Being a Space Man is Something I Have to Do

Being a Space Man is Something I Have to Do

By: Stephanie Ngo
  6575 reads

"When I found out about this I went through a wide range of emotions; first I was nervous, then anxious, then weary, apprehensive, then kinda sleepy...then worried and then concerned. But now I realize that being a space man is something you have to do."  - Marge Simpson in Deep Space Homer Episode

This is exactly how I felt when I found out that I was selected as the Special Projects Assistant for SFU Career Services, especially the part about being sleepy...kidding.

Transitioning into a workplace can be intimidating and exciting, but what I enjoyed most about my work term was how my coworkers instantly made me feel like a part of the family.  Within the first couple weeks of starting this new position, I felt overwhelmed with the list of projects that needed to be completed by the end of the summer. However, the staff's friendly attitude and willingness to lend a hand put me at ease knowing that I had support.

What I enjoy the most about working with Career Services is the open communication amongst the team because they were not only patient with my progression, but were constantly giving me constructive criticism on my work. For example, I was provided the opportunity to design stickers for a book as one of my first projects despite having minimal design experience. I was very fortunate that I had people believing in me and I was given the chance to develop my skills and further challenge myself.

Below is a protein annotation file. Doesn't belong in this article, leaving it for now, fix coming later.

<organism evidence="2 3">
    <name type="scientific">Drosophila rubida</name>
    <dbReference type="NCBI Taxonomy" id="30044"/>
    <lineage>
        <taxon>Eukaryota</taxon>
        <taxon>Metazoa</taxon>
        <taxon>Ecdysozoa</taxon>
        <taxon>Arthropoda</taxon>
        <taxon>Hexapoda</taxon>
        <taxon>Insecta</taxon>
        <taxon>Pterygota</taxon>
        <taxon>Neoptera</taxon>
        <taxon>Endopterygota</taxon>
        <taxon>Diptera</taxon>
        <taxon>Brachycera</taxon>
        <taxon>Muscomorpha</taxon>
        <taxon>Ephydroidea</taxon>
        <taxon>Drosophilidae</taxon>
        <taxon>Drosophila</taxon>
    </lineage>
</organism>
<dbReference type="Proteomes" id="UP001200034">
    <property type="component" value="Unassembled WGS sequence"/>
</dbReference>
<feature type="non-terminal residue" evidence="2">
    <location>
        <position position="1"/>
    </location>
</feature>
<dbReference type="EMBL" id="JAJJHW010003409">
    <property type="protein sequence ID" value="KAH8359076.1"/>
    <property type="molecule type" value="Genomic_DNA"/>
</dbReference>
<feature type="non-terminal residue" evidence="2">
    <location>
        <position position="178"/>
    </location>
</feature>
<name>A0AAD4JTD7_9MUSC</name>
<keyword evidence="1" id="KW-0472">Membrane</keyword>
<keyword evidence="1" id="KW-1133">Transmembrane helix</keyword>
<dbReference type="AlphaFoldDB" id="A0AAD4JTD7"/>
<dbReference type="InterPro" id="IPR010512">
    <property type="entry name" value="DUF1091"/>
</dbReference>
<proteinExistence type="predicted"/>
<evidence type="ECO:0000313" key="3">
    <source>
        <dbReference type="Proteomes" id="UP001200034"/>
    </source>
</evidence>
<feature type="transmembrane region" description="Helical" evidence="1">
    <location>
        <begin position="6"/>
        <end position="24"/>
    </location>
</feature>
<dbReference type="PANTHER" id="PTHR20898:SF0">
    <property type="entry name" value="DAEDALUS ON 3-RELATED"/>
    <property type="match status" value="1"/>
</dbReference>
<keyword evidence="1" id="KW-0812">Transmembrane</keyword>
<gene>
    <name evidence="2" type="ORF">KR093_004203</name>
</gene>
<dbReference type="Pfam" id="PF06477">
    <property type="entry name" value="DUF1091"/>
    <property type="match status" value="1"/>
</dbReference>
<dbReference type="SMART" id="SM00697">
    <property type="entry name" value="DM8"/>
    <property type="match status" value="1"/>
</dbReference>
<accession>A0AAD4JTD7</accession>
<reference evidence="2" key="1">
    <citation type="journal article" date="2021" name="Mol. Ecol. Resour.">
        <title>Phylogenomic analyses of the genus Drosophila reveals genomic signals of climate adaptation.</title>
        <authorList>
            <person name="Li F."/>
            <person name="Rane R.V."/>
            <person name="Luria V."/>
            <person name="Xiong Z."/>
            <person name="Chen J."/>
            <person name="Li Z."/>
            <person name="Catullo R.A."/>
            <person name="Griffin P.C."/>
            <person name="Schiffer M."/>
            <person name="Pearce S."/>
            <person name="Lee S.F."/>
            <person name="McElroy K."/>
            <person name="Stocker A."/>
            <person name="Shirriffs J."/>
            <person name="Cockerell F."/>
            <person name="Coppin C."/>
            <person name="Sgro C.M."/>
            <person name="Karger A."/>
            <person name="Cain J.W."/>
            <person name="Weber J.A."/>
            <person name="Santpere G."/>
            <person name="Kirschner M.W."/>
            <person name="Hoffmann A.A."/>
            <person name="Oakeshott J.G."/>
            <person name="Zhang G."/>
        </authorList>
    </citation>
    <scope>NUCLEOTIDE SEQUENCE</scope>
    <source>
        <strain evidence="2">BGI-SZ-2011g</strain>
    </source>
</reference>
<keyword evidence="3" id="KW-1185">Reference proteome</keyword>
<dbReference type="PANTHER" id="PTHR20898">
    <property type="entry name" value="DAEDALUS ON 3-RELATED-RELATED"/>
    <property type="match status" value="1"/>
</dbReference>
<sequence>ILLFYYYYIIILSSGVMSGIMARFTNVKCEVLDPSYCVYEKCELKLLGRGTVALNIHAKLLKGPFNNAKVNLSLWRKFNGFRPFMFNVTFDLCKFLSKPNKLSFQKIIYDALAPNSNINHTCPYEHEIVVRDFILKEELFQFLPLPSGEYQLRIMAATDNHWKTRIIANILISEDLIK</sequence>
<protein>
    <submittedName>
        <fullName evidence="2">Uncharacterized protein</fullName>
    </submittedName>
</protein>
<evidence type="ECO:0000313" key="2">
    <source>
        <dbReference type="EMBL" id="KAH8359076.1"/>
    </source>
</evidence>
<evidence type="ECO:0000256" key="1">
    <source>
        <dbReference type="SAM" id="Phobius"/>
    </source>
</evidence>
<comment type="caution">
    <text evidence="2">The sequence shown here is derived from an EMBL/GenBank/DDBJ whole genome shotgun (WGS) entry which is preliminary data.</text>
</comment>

Having said that, here are some tips that I learned from my colleagues that have helped ease my transition into the workplace:

  • Communicate with your supervisor and establish what his or her expectations are    (i.e. dress code, policies and asking for time off).
  • Ask questions! Do not hesitate to ask your supervisor if you are unsure about your tasks and responsibilities. There's no such thing as a dumb question.
  • Take notes during your first week of training. There will be a lot of information and they do not expect you to know everything right away.
  • Come to work early to get acquainted  with your work environment.
  • Take note of key staff and what their roles are.  When I first started,  I scheduled brief 10-15 minute informal meetings to help me understand what they did and how they fit into the work place.
  • Set achievable learning objectives and consult with your supervisor.  By doing so, it shows that you are taking responsibility for your own growth within the work place.
  • Last tip - Breathe and smile! Everyone makes mistakes. Don't sweat it. Be polite, friendly and confident.

Nobody expects you to walk into your new job knowing everything. There is always something new to learn in every workplace. Navigating through a new culture can be stressful.  Believe me, I made it hard on myself thinking that everything had to be done quickly. I tried to do too much too soon. Haste makes waste! 

Always remember to enjoy your time working because not only have I gained new skills but I felt like I was an important part of the team which was the best thing about my co-op experience!

Posted on September 27, 2012